• 7. Benefits of PBI Student communities of inquiry Authentic communication Cooperative learning Collaboration Problem-sovling Learner-centered Alternative assessment Integrated skills instruction Strategy training
  • 8. Characteristics of Project Work
    • Focus on authentic content rather than specific language
    • Learner-centered
    • Cooperative learning
    • Authentic integration of skills and processing of information from varied sources
    • Product-oriented with an authentic purpose
    • Motivates and builds confidence
  • 9. NETS for Students
    • Creativity and Innovation
    • Communication and Collaboration
    • Research and Information Fluency
    • Critical Thinking, Problem Solving, and Decision Making
    • Digital Citizenship
    • Technology Operations and Concepts
  • 10. NETS for Teachers
    • Facilitate and inspire student learning and creativity
    • Design and develop digital-age learning experiences and assessments
    • Model digital-age work and learning
    • Promote and model digital citizenship and responsibility
    • Engage in professional growth and leadership
  • 11. Types of Projects
    • Structured Projects - determined, specified, and organized by the teacher in terms of topic, methodology, and presentation.
    • Unstructured Projects - defined largely by the students.
    • Semi-structured Projects - organized in part by the teacher and in part by the students.
  • 12. The Project Framework
    • The Project-Framework is a tool that helps students to learn language, content, and skills simultaneously. It consists of two components: the planning graphic and the project diary . The former provides the categorization of the target language, content, and skills and the latter provides students with a weekly summarization task .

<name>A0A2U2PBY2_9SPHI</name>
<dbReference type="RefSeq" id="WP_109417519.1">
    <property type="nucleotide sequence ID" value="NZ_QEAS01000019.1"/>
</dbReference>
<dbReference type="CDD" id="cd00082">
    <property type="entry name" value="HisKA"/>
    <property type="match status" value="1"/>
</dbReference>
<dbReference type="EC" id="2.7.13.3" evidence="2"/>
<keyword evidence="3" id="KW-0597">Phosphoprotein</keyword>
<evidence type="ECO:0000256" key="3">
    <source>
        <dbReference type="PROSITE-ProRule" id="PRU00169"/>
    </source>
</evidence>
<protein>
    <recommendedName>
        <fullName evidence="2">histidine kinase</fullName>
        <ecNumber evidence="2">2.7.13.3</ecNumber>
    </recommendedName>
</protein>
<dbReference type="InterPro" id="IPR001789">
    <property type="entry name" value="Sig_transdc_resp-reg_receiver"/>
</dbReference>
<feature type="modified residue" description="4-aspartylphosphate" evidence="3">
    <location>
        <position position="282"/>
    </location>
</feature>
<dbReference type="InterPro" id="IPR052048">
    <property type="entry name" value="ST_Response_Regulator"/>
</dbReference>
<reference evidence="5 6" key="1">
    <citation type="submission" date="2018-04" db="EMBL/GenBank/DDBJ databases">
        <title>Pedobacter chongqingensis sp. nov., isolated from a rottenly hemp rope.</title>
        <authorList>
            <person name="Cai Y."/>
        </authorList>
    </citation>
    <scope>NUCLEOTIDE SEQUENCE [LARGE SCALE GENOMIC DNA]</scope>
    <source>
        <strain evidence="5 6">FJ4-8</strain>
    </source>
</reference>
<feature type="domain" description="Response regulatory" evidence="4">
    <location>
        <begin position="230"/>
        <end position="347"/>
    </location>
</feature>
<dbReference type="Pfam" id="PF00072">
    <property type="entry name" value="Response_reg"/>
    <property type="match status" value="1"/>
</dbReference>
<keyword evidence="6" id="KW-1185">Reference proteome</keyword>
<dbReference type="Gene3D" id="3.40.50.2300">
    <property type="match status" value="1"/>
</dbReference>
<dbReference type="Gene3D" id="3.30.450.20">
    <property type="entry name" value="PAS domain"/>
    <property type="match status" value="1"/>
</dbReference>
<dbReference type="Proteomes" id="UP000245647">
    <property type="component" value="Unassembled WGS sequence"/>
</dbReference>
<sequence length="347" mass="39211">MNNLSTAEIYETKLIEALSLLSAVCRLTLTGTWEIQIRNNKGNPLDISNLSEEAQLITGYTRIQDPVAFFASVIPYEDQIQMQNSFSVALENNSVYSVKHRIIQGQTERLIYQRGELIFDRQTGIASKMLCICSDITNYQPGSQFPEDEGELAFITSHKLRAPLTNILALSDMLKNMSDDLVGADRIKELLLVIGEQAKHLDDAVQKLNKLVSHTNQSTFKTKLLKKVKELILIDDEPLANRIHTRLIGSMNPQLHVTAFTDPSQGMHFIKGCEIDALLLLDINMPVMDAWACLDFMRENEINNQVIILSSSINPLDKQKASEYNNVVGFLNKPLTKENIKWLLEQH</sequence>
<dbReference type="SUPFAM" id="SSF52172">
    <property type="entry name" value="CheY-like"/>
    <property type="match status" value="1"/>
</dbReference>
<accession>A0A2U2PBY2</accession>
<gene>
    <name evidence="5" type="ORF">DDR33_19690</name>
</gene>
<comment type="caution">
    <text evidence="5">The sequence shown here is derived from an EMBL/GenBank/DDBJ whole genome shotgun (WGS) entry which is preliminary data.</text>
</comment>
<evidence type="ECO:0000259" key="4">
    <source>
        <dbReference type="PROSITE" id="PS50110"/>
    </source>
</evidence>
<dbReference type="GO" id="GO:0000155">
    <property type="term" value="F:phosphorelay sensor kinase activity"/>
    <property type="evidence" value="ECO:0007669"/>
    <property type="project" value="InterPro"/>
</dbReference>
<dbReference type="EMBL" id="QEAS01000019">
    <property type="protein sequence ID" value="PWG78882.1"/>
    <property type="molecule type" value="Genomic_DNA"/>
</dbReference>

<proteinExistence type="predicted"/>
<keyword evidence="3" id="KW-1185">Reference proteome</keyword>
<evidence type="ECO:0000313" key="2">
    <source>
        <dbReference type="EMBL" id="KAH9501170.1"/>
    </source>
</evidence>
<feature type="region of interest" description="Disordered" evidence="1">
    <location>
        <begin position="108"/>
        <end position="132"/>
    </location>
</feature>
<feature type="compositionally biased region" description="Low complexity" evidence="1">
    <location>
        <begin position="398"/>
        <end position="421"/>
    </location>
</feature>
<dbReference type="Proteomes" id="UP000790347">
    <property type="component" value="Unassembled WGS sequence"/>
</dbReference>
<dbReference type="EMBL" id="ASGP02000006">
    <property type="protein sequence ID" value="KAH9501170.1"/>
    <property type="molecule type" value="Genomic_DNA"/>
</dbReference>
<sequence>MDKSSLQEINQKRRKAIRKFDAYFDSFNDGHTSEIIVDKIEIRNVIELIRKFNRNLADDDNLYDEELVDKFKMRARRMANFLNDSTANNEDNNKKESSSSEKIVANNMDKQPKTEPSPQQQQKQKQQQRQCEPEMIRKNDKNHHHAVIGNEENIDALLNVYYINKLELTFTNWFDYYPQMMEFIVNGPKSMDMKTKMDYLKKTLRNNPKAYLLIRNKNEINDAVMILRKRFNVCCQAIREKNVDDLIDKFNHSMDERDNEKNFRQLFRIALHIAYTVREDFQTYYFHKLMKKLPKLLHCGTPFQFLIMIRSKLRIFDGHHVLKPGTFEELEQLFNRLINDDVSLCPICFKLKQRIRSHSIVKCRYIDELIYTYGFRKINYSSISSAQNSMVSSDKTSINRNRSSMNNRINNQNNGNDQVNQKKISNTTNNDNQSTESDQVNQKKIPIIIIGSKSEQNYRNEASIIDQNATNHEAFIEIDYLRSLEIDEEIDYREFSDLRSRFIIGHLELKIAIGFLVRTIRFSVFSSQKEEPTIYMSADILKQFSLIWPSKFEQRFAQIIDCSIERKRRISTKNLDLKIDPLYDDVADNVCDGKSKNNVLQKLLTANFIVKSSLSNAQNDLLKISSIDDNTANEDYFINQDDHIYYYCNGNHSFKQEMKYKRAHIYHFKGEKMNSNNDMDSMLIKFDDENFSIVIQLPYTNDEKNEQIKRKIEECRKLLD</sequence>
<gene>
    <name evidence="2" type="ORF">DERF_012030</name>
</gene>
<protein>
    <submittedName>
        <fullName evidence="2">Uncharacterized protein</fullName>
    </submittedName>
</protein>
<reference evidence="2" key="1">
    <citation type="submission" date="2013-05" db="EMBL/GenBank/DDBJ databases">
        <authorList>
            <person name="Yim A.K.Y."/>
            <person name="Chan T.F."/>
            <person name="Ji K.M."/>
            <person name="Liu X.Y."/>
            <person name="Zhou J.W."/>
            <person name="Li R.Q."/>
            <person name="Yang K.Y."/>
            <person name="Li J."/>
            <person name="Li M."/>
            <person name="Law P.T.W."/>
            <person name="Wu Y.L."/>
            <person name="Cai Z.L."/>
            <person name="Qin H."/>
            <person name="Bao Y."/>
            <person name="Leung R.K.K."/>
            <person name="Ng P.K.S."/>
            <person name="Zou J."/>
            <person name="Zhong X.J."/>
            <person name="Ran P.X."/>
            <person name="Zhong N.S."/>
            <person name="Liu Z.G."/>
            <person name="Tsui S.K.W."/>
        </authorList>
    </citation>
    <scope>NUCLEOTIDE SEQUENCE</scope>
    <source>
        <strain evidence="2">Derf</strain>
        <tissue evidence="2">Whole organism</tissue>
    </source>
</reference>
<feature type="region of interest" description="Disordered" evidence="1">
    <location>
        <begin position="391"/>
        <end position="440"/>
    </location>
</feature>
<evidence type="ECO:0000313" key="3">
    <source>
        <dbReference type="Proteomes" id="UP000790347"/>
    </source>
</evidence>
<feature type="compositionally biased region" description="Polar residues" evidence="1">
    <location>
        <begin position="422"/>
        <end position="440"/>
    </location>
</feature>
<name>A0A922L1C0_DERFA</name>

(Beckett & Slater, 2005)
  • 13. (Beckett & Slater, 2005)
  • 14. Integrating Technology
    • Word processing skills
    • Basic photo, video, and audio editing
    • Research skills
    • New literacy skills
  • 15. Technology-Enhanced Projects
    • Blogs
    • Wikis
    • Websites
    • Podcasts
    • Videos
  • 16. Projects with Authentic Concerns
    • Designing leaflets for foreign travel agencies outside of Colombia
    • Creating a bulletin board display introducing new teachers or students
    • Creating an audio book for other classes or schools
    • Developing a photo essay about life in Colombia for international visitors or exchange programs
  • 17. Projects with Authentic Issues
    • Staging a debate on censorship
    • Conducting a presentation on AIDS awareness
    • Publishing survey results on coping with social change in
    • Developing arguments for and against international disputes
  • 18. Learner-Centered Projects
    • Planning and implementing field trips to an international airport to interview international travelers
    • Conducting presentations on local sports teams or heroes
    • Producing a theatrical interpretation of a favorite film or TV show
    • Putting on a fashion show
  • 19. Data Collection
    • Research projects - library work
    • Correspondence projects - communication with individuals via email, phone, fax, letters, etc.
    • Survey projects
    • Encounter projects - face-to-face contact
  • 20. Project Outcome
    • Production projects - bulletin boards, brochures, videos, posters, letters, photo essays, menus, etc.
    • Performance projects - debates, presentations, drama, etc.
    • Organizational projects - planning and forming a club, conversation partner programs, etc.
  • 21. Developing a Project
    • Agree on a theme for the project
    • Determine the final outcome
    • Structure the project
    • Prepare students for the language demands of step 5
    Stoller (1997) and Sheppard and Stoller (1995)
  • 22. Developing a Project
    • Student gathers information
    • Prepare students for the language demands of step 7
    Stoller (1997) and Sheppard and Stoller (1995)
  • 23. Developing a Project
    • Prepare students for the language demands of step 9
    • Present final product
    • Students evaluate the project